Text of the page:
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3 Reasons Why Indies Don't like Sequels

A follow up to my post on video game sequels. I examine the main reasons why we don't see many sequels from the indie scene.

On a recent post, I talked about how game sequels are an important part of the development process. One of the comments I got on Gamasutra about it raised an interesting point: Why don't Indie developers do as many sequels? It's a good point and one that I want to talk more about having spent so much time interviewing developers.



Why Sequels Work:

Before we talk about the reasons, let's briefly sum up why the general consensus is that sequels should have been adopted by more Indie developers. The main reason is simple: It's safer. As we've talked about previously, sequels are always on tested and proven game concepts; something people know will sell.

As long as people keep buying Madden, Call of Duty or Final Fantasy, they're still going to make them. Working on a sequel also means that much of the initial development is already done; unless you are working on a brand new engine.  At this point, it's about improving on the initial concept and refining it to the best that it can be.

Despite that, most indie developers we've seen tend to only work on a concept once before moving onto something else.

1: One and Done

Indie development is a lot of different compared to working at a major studio. You don't have dozens of employees and millions of dollars on the line with your game. Instead, you're free to develop your game however you want and can work on it for as long as you have money.

Because of this, Indies usually get everything they want out of a title on the initial pass. While they may spend longer working on a game, there's rarely anything left on the cutting room floor for later.

Stardew Valley
The passion that drives indie development usually means that the developer will get everything they want in one go

If the developer wants to keep working on a game, it will usually be in the form of DLC or expansions like with Klei or Arcen Games' case. Even then, expansions tend to radically change the game more so compared to AAA titles that simply go for quantity.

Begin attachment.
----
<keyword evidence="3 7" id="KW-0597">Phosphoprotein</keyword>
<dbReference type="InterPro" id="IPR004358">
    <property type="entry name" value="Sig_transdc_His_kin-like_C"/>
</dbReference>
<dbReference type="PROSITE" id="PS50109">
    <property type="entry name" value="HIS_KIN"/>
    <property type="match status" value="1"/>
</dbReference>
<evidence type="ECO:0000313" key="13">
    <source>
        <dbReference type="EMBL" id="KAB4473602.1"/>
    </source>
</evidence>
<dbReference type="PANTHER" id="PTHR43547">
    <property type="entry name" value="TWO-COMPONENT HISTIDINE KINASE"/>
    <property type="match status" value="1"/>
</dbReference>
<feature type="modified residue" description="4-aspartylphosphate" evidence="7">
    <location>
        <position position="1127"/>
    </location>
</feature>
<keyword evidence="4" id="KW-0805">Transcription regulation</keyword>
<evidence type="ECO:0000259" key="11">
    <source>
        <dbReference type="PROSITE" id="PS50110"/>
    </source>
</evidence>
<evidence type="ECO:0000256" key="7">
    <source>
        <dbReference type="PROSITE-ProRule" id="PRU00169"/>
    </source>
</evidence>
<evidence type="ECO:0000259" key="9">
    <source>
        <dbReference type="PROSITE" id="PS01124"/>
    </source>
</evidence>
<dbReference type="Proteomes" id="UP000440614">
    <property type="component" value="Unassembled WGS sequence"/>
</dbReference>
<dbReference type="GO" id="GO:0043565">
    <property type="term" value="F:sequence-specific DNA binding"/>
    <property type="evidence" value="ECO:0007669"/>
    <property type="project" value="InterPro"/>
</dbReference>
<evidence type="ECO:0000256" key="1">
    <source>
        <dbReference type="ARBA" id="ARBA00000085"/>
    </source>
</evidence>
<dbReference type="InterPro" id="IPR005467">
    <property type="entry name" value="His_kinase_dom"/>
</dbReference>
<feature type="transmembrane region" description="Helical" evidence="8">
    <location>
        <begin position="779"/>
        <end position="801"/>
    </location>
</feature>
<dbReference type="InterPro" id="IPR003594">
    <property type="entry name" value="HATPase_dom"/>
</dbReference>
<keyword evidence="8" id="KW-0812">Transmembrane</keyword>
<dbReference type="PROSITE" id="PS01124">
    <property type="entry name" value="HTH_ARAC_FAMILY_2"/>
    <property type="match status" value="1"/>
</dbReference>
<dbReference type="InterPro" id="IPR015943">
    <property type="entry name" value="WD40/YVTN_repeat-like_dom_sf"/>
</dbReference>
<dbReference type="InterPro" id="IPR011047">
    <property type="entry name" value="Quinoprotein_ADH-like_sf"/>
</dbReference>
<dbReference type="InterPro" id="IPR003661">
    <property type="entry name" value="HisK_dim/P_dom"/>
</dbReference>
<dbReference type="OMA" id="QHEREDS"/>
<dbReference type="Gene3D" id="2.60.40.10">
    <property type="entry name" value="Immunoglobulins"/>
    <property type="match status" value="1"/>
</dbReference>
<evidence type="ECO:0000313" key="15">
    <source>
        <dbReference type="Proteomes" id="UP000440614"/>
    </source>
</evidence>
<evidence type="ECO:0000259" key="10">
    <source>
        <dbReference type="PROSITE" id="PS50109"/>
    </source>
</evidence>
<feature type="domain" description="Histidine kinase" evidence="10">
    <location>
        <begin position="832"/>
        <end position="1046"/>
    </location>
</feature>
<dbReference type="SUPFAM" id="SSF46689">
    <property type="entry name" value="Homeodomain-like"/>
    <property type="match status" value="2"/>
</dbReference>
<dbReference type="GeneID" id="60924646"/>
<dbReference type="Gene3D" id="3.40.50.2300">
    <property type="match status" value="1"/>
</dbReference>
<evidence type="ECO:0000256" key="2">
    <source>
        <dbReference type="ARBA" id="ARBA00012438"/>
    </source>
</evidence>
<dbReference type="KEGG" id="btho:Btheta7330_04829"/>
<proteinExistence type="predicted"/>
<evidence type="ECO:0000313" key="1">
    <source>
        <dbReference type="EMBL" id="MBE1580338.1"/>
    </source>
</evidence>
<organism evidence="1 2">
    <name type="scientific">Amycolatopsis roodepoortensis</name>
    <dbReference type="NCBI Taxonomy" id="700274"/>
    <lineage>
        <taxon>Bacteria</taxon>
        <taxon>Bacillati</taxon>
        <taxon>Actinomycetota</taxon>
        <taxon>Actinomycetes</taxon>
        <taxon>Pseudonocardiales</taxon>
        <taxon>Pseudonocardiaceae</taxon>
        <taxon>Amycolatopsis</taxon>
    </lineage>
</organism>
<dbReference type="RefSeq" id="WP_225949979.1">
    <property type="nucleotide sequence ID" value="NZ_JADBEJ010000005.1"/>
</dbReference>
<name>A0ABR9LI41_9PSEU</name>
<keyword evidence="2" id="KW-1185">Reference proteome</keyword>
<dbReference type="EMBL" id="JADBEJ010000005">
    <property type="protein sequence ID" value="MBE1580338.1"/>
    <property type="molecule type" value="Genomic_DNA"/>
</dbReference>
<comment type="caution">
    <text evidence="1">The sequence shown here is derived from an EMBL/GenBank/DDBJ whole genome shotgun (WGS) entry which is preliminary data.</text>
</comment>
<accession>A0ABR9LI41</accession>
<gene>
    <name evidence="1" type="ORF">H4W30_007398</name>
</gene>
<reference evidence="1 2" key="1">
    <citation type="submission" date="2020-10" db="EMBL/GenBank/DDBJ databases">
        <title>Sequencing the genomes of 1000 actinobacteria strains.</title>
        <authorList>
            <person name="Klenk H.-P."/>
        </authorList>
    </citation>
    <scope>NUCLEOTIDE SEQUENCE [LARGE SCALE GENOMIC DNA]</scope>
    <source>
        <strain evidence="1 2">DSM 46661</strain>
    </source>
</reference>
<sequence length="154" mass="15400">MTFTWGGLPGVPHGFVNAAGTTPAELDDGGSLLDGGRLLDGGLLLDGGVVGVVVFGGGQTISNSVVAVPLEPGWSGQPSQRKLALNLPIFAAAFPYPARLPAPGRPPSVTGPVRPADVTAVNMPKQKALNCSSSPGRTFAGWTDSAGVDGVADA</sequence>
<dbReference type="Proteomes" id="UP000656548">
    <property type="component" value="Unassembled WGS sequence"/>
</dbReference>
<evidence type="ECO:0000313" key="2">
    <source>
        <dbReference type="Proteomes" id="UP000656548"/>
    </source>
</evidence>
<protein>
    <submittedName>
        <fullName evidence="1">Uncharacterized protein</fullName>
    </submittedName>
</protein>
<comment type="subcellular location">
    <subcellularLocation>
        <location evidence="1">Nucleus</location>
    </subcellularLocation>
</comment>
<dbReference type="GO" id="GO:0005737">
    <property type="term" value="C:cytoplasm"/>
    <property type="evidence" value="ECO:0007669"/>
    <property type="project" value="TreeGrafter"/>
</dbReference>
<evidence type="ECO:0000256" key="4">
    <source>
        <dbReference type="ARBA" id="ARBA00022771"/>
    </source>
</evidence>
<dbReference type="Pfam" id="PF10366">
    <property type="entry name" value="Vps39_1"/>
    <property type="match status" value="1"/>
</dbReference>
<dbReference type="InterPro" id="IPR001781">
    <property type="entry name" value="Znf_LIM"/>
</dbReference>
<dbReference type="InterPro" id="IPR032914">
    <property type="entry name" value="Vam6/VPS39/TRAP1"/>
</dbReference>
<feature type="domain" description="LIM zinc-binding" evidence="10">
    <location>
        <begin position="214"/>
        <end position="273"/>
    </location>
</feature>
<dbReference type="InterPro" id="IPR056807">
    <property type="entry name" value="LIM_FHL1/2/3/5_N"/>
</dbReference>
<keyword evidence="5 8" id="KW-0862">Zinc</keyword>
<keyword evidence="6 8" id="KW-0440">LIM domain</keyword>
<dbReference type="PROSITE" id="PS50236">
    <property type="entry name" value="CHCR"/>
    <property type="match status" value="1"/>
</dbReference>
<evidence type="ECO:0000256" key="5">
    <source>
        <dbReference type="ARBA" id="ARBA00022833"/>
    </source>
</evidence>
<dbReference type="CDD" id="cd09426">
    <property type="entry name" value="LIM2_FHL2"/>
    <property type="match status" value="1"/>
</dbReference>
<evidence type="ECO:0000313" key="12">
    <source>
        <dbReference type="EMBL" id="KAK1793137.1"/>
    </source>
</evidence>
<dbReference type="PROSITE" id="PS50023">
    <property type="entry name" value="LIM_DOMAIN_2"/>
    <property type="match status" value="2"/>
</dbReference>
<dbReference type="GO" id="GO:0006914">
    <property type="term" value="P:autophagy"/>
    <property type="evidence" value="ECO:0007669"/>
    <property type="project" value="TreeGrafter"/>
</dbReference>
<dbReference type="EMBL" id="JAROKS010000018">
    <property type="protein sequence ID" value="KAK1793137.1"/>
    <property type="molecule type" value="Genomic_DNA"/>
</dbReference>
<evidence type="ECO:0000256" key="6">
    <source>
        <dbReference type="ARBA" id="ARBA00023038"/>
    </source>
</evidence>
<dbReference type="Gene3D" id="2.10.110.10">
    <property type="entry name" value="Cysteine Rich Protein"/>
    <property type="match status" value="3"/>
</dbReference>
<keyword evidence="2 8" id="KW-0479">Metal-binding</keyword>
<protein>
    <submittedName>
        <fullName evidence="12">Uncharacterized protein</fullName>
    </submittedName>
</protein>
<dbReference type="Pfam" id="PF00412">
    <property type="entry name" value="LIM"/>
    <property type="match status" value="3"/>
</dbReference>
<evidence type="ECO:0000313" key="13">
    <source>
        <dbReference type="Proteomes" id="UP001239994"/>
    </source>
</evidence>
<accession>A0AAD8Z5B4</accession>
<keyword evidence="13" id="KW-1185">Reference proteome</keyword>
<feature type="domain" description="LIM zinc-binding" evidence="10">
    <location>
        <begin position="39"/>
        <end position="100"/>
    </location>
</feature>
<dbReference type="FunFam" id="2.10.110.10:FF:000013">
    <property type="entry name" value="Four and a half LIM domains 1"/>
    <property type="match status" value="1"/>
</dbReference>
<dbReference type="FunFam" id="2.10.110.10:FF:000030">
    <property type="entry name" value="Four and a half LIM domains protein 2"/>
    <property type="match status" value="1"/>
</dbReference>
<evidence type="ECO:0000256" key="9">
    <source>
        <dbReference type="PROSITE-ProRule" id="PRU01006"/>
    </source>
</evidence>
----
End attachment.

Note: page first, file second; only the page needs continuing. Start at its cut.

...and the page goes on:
Renowned Explorers' expansion added in an entirely new system to the game along with more content to play.

Spending so much time on a single game concept also means that the developer may also get burnt out on the design, and would want to work on something else. This can be especially true for developers who go the complete crowdfunding, early access and then release route, as there is much more work there.

With everything that goes into one game, it can leave the developer with no avenue for a sequel, and our next point.

2: Sequel Demand

While sequels are when the developer is free to grow their game design, it's also when there is more pressure put on them to deliver. No one wants to play the exact same game again; they want new things. The amount of work and creativity that goes into each Mario game is a testament to that: With each game featuring completely unique level designs.

That demand for more increases with every new sequel to a game. One of the problems we see in the AAA space is when game series just burn out, as there's nothing left to design. This is why it's very rare to see developers with multi-game plans to their designs, as they won't know if they have it in them. Bioware deserves a lot of credit for not only adhering to, but completing the Mass Effect trilogy, and is wisely starting over with the next Mass Effect.

Sometimes, a sequel can work if the developer wants to go big with their original idea